Why your brand values matter
Click over to the “About” page of most brands and you’ll find something about the values the company holds. Sometimes, these values might seem pretty far-removed from what a company actually does and offers (say, a hot dog brand espousing their commitment to equality), and it’s easy to dismiss them as something that a high-paid agency thought up during a workshop that’s been long forgotten. But the truth is that brand values — and how you use them — matter a lot for the success of your company.
Before we dive into why brand values matter so much, let’s first look at what they are and where they come from. You can think of core brand values as the DNA of your company. They are the values and principles that drive your business and inform every aspect of your operations, from budgets to marketing campaigns to customer relations and beyond.
The idea of brand core values first came into the mainstream in 1994 through the popular business book Built to Last, which asserted that the most successful companies all had clearly established values at their core. Since then, nearly every company has gone through some branding exercise to determine their core values — and while this is often a throwaway exercise that doesn’t mean much, when brands truly integrate their core values into their day-to-day practices, the results are powerful. While strong core brand values have myriad benefits, three of the most important are brand consistency, connection with customers, and company culture.
Brand consistency matters a lot. It’s essential for brand awareness, making sure that consumers who encounter your brand recognize and remember it, and it’s also important when it comes to building trust among current and potential customers. While tech can be helpful in terms of enforcing brand consistency, having strong core values provides an even deeper assurance that all employees will properly represent your brand in every instance.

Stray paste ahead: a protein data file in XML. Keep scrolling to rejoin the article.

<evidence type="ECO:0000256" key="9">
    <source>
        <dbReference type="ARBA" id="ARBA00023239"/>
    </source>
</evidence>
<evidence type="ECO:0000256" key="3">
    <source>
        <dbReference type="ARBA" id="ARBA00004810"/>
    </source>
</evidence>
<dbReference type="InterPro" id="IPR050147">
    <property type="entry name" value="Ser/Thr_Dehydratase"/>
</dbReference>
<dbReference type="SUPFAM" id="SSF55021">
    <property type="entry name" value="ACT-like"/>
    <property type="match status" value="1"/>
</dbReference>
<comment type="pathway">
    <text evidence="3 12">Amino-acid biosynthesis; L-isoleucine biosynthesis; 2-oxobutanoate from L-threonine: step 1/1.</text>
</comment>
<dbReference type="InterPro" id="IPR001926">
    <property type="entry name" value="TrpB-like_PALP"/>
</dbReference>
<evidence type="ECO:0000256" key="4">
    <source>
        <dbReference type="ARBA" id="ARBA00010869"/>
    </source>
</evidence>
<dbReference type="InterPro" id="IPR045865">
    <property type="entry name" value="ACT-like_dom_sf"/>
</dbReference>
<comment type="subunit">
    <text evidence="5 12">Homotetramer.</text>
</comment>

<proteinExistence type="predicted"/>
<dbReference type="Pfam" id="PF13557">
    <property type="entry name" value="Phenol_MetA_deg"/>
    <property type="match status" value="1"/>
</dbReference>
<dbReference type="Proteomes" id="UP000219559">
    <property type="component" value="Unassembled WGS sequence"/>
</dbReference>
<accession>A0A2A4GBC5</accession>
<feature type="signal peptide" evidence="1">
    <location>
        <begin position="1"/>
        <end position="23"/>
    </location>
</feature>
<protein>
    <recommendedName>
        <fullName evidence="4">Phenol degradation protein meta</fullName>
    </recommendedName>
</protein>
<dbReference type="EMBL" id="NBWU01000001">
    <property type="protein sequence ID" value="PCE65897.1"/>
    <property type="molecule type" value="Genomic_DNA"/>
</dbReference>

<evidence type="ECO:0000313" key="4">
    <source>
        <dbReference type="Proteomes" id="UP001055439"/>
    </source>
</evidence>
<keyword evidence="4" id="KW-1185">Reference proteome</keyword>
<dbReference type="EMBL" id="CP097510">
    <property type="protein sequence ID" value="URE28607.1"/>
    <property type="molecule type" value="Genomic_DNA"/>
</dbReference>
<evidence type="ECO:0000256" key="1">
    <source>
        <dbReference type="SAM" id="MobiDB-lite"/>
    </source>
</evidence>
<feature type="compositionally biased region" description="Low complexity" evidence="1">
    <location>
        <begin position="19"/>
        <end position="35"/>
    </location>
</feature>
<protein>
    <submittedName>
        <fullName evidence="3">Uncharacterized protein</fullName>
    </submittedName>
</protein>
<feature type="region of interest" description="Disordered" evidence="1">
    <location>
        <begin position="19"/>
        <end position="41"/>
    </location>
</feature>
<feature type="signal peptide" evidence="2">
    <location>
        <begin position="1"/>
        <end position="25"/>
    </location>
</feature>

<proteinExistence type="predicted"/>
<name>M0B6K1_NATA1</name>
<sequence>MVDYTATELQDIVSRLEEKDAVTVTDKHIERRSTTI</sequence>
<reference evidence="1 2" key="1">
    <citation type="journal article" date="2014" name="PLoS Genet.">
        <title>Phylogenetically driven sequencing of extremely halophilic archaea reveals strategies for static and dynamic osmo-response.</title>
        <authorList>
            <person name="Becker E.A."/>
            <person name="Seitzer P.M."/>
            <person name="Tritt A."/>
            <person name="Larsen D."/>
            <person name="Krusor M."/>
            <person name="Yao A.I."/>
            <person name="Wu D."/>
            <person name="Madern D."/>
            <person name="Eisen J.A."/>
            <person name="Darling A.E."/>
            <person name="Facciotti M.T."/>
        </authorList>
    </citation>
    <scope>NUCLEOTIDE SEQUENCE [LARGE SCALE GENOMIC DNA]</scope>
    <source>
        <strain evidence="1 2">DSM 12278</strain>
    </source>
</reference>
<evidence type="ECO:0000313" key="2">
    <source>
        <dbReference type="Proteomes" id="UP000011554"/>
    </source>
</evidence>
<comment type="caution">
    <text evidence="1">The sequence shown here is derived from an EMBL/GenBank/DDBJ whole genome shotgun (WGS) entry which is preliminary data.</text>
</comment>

When each employee on your marketing team has a deep understanding of your brand’s core values, it becomes effortless to represent your brand in the same way in all instances. By tying every campaign and piece of content back to the same fundamentals, messaging will always remain consistent.
What’s more, this deep understanding of core values can be helpful for other departments as well, from product to design to customer service: each employee, regardless of their actual job title, has the opportunity to represent your brand on a daily basis (especially with the rise of social media!). Strong brand values give you confidence that everyone on the team deeply understands who you are and what you stand for, which will in turn lead to brand consistency across all touchpoints.
Connection with Customers
Social media and the internet have democratized the brand and marketing landscape. People no longer respond to catchy taglines and memorable commercials the way they once did. Today, consumers want and expect authenticity and a greater meaning from their brands. Strong brand cover values allow you to deliver both of these things, as well as earn greater customer loyalty.